Despite the heat, the Washington Fair lived up to its theme as the best days of summer, according to Chairman Jay Nowak.
The 2011 Fair ended its five-day run Sunday night at the city fairgrounds.
“It was hot, but it was a lot of fun,” Nowak told The Missourian Monday afternoon from the fairgrounds as cleanup continued.
“Overall, we’re very, very pleased with how everything went — the concerts, motor sports, livestock auction, everything ran extremely well — and we had an incredible effort from our volunteers who went all out this year,” he said.
Nowak said Mother Nature was the one variable out of his control.
“You can never control the weather. We did have some short bands of good weather mixed with a decent amount of extreme heat which hurt our daytime crowds for sure and that had a trickle-down effect with our beverages and concession sales,” he said. “But it’s not about the numbers and even though we’re down I don’t want that to take away from what a great five days this board and all of our volunteers put on.
“It was just amazing to see everyone come together and it’s that volunteer spirit that separates Washington and Franklin County from other communities.”
On behalf of the Fair Board, Nowak said he thanks everyone in the community who attended and all of those who worked a gate, concession stand or event.
“We couldn’t do this every year without everyone’s help,” he said.
Nowak said preliminary receipts are down about 15 percent overall from last year.
“I think that’s partly due to the heat. I do think people waited to see what the weather might be before purchasing a ticket, but I also think the down economy hurt us too. People just don’t have discretionary spending they used to,” he said.
However for those who turned out, Nowak said no one left disappointed.
“The Main Stage shows were just phenomenal and we’ve heard nothing but positive comments about the new layout, as well as Victoria’s Circus and the Purina dog show,” he said. “The motor sports action as always was very exciting and all of the shows and games were well received.”
Nowak said the Fair opened to extreme heat Wednesday, but then rebounded on Thursday with cooler temperatures. However, the heat and humidity were back for the weekend with heat advisories posted for all three days, he said.
Rain showers Friday afternoon did temporarily cool the grounds, Nowak said, but the humidity crept back in Friday night.
“We had rain on and off Friday from 11 a.m. to 5 p.m. and that definitely cut down on the crowd. People came out much later than normal,” he said.
The Collective Soul concert Friday evening had under 10,000 in attendance, Nowak said. The truck and tractor pulls packed the grandstands in the motor sports arena.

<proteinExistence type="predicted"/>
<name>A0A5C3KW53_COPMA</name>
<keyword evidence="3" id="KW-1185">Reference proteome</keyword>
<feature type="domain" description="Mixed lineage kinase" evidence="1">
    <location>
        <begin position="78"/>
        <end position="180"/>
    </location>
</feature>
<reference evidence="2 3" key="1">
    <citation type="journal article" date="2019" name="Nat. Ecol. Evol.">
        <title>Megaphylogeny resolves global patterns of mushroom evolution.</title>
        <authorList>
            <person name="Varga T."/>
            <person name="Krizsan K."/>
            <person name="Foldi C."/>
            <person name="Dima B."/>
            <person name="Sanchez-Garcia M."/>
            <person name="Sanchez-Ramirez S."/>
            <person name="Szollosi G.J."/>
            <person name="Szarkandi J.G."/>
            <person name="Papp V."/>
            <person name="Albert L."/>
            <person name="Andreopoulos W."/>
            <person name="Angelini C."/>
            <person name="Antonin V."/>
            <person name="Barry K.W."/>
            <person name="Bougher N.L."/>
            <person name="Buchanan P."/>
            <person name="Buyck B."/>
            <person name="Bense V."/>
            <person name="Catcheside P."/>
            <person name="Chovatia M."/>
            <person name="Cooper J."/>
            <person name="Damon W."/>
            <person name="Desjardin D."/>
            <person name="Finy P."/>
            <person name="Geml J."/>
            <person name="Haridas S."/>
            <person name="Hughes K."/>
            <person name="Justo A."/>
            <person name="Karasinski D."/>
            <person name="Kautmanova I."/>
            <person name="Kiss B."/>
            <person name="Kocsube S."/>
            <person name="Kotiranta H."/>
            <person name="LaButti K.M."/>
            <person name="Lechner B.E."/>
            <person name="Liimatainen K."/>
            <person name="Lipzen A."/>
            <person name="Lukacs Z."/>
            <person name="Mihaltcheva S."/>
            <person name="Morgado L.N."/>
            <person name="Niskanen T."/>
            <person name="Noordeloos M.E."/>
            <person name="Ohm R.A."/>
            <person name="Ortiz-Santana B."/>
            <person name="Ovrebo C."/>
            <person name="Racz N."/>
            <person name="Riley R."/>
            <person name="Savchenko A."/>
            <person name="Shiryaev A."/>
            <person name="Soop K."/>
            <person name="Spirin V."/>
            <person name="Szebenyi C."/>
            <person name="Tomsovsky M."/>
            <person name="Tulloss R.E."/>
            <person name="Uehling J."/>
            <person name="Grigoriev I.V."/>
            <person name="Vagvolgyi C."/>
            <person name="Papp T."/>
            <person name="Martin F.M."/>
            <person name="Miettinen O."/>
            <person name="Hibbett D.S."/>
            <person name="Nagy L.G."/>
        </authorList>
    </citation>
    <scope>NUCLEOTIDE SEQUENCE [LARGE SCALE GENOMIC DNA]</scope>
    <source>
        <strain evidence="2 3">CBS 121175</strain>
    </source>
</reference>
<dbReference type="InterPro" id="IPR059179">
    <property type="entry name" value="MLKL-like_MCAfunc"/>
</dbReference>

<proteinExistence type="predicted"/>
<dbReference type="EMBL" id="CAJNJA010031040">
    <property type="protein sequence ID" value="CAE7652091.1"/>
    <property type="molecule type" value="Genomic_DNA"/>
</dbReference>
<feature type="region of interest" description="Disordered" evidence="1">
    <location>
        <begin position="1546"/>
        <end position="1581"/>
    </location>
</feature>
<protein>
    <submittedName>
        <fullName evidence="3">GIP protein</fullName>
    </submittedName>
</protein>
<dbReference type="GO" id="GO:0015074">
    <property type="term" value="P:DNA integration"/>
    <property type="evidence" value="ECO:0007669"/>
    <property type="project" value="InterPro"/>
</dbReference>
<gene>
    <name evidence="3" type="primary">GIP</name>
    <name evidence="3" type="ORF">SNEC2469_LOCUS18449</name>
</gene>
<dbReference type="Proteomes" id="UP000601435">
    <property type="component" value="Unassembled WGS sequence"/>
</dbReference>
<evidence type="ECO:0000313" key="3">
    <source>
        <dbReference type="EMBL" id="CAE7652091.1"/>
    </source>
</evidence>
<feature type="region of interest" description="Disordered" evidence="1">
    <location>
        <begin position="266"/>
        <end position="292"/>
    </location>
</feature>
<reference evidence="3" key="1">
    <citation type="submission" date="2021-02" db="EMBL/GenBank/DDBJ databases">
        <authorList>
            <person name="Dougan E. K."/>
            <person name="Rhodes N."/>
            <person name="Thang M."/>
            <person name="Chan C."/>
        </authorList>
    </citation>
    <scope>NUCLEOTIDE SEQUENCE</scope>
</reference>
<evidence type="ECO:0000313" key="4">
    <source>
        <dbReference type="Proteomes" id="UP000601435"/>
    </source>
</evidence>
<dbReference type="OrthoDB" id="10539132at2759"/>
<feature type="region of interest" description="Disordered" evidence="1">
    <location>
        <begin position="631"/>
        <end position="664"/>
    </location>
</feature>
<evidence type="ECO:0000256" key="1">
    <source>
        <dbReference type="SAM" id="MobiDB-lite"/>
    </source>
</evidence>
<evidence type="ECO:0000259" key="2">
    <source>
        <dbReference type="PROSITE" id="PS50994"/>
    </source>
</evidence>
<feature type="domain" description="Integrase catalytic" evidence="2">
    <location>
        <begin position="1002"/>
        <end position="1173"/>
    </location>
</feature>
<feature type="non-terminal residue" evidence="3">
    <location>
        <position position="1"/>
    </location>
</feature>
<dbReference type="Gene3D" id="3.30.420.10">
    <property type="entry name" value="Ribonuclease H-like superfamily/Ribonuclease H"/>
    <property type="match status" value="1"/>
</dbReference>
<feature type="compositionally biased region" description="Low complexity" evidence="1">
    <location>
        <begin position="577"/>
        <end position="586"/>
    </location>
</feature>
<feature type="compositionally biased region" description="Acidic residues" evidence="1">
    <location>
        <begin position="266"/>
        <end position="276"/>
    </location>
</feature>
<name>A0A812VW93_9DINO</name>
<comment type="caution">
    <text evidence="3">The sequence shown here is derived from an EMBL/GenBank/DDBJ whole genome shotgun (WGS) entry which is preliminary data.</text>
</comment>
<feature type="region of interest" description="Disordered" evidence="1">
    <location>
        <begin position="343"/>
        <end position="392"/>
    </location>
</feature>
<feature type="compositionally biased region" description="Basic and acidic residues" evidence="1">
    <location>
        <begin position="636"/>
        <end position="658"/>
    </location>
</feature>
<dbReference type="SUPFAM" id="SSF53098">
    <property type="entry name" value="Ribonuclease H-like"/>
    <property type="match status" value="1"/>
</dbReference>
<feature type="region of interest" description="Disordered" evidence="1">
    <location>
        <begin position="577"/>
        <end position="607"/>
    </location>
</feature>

Saturday started and ended hot, although Sunday evening was pleasant after a storm went south of Washington bringing some relief, he said.
“We were very fortunate to have missed that storm. It was something we were watching very closely with the fire department and we were prepared if it hit,” Nowak said.
The extreme heat Saturday also kept daytime crowds down, he said, but people did turn out later for the Lifehouse concert.
“I would estimate we had about 10,000 people there,” Nowak said. “It was a wonderful show and we’ve had nothing but great comments about it. Many think it was one of the best concerts ever at the Fair.”
The Fair chair said the livestock auction Saturday afternoon was very successful and he thanked the community for again showing its support to the exhibitors.
The crowd was a little down for the micro sprint car races Saturday night, Nowak said, due most likely to the heat.
The extreme heat and humidity, and the threat of storms, also was blamed for Sunday’s lighter than usual attendance.
“I think the severe weather alerts kept some people away, but by Sunday night it was very nice on the grounds and Joe Nichols had a great turnout,” Nowak said. “We probably had about 8,500 people for that show and it was a fantastic one.”
The motocross races also drew a big crowd Sunday night. “This is always a Fair favorite. They did a great job,” Nowak said.
According to preliminary numbers, total receipts, including advance ticket sales, are estimated at $987,000, down from about $1.1 million last year.
However, Nowak said the numbers are still very preliminary and will likely change as all receipts are finalized.
This is the first time in nine years the Fair has not topped $1 million in gross receipts.
Advance ticket sales were down this year with $338,602 worth of season passes sold compared to $374,520 last year. Of that total, the Fair queen contestants sold approximately $272,486.
Here are the preliminary daily totals for the 2011 Fair as compared to last year:
Wednesday — $76,302, up about $7,602.
Thursday — $132,394, down about $15,106.
Friday — $179,169, a drop of about $67,831.
Saturday — $159,295, down about $34,705.
Sunday — $99,624, a drop of about $25,376.
Nowak noted that food and beverages sales were down which impacted overall receipts. Some of those figures are still being tallied, he said.
As cleanup continues on the fairgrounds, Nowak said the board is already turning its attention to next year’s Fair. A wrap-up meeting will be held next week and then planning will begin for 2012.
On Sunday night the Fair Board threw out T-shirts under the entertainment tent with next year’s theme — Making Memories. Dale Westhoff will serve as chairman next year. His co-chair will be selected this fall.